In my biology textbook, I read that the primary oocyte gets arrested in the early stages of meiosis in prophase I (diplotene stage). I wanted to know why this is so. I searched google, and this phenomenon is known as dictyate. Furthermore the source was talking about translational arrest after transcription. Why does it occur during cell division? Moreover, what's so necessary about this phenomenon?


1 Answer 1


I am not sure if I can answer the question of why the primary oocyte gets arrested during meiosis (and finishes after fertilization), but the stage of growth the egg is arrested at does vary widely between species; it's not always primary oocyte. This might suggest that the reason is species-dependent.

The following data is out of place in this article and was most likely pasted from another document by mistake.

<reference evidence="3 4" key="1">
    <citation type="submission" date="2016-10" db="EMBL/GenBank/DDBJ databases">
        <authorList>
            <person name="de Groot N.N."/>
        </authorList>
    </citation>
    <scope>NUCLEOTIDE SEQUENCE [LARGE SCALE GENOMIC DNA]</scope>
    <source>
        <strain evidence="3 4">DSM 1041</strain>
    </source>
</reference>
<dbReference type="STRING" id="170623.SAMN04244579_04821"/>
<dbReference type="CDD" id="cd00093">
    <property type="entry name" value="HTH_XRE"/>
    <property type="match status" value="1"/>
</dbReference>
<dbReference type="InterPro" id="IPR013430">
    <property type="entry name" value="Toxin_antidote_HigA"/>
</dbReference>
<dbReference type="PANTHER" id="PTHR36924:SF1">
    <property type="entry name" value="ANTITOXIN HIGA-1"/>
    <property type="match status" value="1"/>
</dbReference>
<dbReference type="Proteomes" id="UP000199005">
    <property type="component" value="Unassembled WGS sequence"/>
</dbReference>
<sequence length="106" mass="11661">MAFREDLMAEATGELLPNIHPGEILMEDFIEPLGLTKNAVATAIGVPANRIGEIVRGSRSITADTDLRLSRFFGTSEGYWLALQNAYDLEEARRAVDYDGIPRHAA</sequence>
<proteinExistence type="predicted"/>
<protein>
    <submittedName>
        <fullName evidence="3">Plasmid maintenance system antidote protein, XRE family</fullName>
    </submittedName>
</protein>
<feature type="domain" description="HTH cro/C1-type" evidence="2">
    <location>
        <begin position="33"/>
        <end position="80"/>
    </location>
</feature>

• In sea urchins, it's the fully mature ovum that gets fertilized.
  • In humans, it's the secondary oocyte (arrested during this stage of meiosis) that gets fertilized.
  • In the majority of mammals (dogs, etc.), it's the primary oocyte that gets fertilized. In both of these last two, the oocyte finishes meiosis after fertilization & the entry of the sperm nucleus into the egg.

The translational arrest of the egg you mentioned is because the egg is in a "dormant" state until it is fertilized, and it is "activated" by fertilization. Until fertilization, the mRNA's are present in the cytoplasm, but cannot be translated because they are missing poly-A tails (translational arrest); free levels of calcium in the cytoplasm are low; and respiration and oxygen levels are low. This is because the egg is "primed" for the explosion of activity necessary during early development (taking place after fertilization); the mRNA's code for proteins that are used at that time, but they are not translated until fertilization.

Source: http://www.ncbi.nlm.nih.gov/books/NBK10029/ (see the second paragraph under "Late Responses")


You must log in to answer this question.

Not the answer you're looking for? Browse other questions tagged .